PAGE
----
Rasa Jala Nidhi, vol 3: Metals, Gems and other substances

by Bhudeb Mookerjee | 1938 | 47,185 words | ISBN-10: 8170305829 | ISBN-13: 9788170305828

This third volume of the Rasa-jala-nidhi deals with purification techniques of the Seven Metals (sapta-dhatu) and various Gems (ratna). It also deals with substances such as Alkalis (kshara), Salts (lavana), Poisions (visha) and Semi-poisions (upavisha) as well as various alcholic liquors. The Rasa-jala-nidhi (“the ocean of Iatrochemistry, or, che...

Part 7 - Incineration of iron (26)

Utility of puta.

For the purpose of incineration of iron, heating by puta for ten to hundred times may be considered necessary for the cure of diseases only. Puta for hundred to one thousand times is necessary for the purpose of curing and preventing physical decay and senility. For the purpose of retention of semen, it is necessary to subject iron to puta for more than one thousand times.

Increase in the number of puta is calculated to increase the efficacy of a metal, incinerated without mercury. This is not the case with a metal incinerated by the help of mercury.

Twenty sixth process.

Iron is incinerated and becomes incapable of being restored to its former condition, if it is roasted by means of all the three different operations called (a) Bhanu-paka, (b) Sthali-paka, and (c) Puta-paka, as described below.

(a) Bhanu-paka Process.

Purified iron is to be reduced to powder by being kept in an iron mortar and hammered repeatedly. The powder is then to be mixed with a sufficient quantity of water or decoction of triphala, and thus washed off. It is then to be dried by being exposed to the sun, subjected to the process of heating called bhanu-paka. For the purpose of bhanu-paka, triphala, equal in quantity to the iron, is to be boiled with double its quantity of water which is to be reduced to one fourth its quantity. The iron is now to be saturated with the decoction referred to above, and dried by the sun. The process is to be performed continuously for three days or it may be performed for seven times.

(b) Sthali-paka.

Boasting of iron by sthali-paka is to be resorted to after bhanu-paka. For the purpose of sthali-paka, triphala, three times in weight of the iron, is to be boiled with water, sixteen times in weight of the former, to be reduced to one eighth of the water.

Decoctions of other things than triphala are to be prepared as follows:—The article from which a decoction is to be prepared is to be equal in weight to the iron. Such an article is to be boiled with water which is four, eight or sixteen times its weight, according as it is soft, hard, or very stiff, respectively. The quantity of the decoction, thus prepared, should be equal to that of the iron. If the juice of a plant is to be used instead of a decoction, the quantity of such a juice should also be equal to that of the iron. Boasting by sthali-paka means heating of the iron by fire in an iron cauldron, in which the iron is boiled with some decoctions or juices of plants, till the decoction or juice is completely dried up. Such a roasting generally takes place, first of all, with decoction of triphala (to be prepared in a way described above), and then with the decoction or juice of the following:—hastikarnapalasha roots, satamuli, bhringa-raja, kesharaja, and punarnava. For the purpose of sthali-paka, juices or decoctions of other herbs also may be made use of, if called upon by the nature of the disease for the treatment of which the iron is meant to be prepared.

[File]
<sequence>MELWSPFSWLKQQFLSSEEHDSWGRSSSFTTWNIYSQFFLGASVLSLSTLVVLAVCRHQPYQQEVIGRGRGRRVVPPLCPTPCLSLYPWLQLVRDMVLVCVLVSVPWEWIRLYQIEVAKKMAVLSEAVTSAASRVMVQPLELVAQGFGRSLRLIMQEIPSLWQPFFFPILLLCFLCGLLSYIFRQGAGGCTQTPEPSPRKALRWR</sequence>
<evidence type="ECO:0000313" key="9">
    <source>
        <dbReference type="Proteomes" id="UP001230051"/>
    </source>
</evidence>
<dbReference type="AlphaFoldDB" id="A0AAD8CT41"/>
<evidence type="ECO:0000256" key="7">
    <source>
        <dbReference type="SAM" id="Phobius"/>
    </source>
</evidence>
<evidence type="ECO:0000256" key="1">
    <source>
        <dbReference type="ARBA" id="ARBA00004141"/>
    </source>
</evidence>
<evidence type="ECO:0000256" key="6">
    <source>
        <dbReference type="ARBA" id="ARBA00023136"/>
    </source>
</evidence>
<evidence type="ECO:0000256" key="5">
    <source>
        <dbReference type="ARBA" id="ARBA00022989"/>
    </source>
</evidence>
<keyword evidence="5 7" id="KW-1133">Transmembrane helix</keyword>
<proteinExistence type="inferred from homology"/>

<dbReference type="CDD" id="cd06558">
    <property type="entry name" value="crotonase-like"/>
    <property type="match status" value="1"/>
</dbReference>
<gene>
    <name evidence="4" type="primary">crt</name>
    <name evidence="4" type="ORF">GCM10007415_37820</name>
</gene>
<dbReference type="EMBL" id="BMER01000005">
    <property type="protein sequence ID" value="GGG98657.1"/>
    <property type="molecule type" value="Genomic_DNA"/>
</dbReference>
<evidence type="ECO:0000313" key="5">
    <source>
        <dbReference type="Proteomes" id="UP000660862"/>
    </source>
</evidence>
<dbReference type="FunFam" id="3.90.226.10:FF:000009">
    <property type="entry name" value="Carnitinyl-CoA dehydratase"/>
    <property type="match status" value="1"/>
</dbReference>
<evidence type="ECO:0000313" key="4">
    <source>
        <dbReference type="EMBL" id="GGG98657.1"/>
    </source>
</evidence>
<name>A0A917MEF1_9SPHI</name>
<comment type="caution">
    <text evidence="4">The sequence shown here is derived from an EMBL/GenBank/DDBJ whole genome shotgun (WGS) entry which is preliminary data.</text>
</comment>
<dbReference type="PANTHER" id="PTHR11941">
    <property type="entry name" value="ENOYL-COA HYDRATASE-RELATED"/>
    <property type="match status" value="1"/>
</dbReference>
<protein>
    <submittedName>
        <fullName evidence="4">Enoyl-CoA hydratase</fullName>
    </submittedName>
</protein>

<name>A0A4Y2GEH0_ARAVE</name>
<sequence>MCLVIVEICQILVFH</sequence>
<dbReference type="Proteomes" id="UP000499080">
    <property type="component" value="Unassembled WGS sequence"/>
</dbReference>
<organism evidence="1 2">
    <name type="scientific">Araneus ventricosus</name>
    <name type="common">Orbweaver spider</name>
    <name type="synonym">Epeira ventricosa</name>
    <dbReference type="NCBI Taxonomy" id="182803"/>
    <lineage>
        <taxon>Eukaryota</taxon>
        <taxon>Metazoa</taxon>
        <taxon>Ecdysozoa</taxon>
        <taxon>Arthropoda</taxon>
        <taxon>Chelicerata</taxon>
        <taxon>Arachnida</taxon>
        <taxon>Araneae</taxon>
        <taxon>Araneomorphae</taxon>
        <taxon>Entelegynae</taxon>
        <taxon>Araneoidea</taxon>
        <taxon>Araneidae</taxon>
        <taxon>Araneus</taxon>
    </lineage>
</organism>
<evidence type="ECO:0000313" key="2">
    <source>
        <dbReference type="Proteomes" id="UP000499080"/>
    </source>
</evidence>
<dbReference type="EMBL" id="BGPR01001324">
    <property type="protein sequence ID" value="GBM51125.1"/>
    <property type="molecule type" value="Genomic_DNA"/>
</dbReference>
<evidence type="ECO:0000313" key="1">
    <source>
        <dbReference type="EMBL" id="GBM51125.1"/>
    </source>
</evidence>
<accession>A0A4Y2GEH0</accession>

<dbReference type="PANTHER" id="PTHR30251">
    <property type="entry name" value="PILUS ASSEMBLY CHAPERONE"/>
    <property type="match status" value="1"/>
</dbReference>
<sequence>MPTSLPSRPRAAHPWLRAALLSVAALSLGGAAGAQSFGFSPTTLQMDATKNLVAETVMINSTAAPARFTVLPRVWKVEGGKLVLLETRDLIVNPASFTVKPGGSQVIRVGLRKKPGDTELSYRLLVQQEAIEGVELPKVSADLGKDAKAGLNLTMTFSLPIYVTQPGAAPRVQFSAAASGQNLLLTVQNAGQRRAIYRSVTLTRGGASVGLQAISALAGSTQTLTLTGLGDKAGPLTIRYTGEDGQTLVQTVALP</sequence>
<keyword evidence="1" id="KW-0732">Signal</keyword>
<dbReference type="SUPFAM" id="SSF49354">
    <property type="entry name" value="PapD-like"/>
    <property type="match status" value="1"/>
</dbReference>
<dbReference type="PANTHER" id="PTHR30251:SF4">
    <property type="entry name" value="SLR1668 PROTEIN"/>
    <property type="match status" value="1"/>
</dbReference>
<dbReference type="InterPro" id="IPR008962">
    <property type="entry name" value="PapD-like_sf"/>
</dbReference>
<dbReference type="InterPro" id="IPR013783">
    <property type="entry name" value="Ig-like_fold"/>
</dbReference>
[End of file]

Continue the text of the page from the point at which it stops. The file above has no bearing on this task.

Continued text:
(c) Puta-paka.

The iron, properly roasted by sthali-paka process, should be washed with clear water, then dried, powdered, and again roasted by puta-paka. Roasting by puta serves to remove the natural blemishes and to increase the properties of iron and other metals. Such a roasting causes the incineration of iron which gains in efficacy in proportion to the number of puta resorted to. Metals, properly incinerated by means of puta, should be used in mercurial operations. If it is meant to cure diseases only, iron, incinerated by 10 to 100 putas, may be made use of. Putas from 100 to 1000 are to be resorted to, if it is meant to prevent and cure senile decay. Putas from 10 to 500 are necessary, if it is meant to use the metal as an aphrodisiac. Putas, in case of a metal, are to be resorted to so long as it does not float upon calm water. For the purpose of puta-paka, the juice or decoction, whichever is available, of the herbs named below should be made use of:—

Triphatadi gana.

They are as follows:—triphala, trivit, danti, katuki, tala-muli, briddha-dara, brischira, basaka, chitraka, ardraka, biranga, bhringa-raja, bhallataka, shunthi, darima leaves, shatamuli, punarnava, kuthar-chhinna, mustaka, surana, guduchi, veka-parni, hasti-karna-palasha, asthi-sanhara, kesha-raja, mana, khandita-karna (kharakona), and go-jihva. These are incinerators of iron. They are generally used in the process of heating of iron by puta.

Erandadi-gana.

They are as follows:—eranda, shariba, draksha, shirisha, prasarani, mashaparni, mudgaparni, bidari-kanda, and ketaki. They serve to pacify all the diseases due to an abnormal excess of air. Iron, rubbed with the juice or decoction of these drugs, and heated by puta, is therefore efficacious in diseases due to an excess of vayu.

Kiratadi-gana.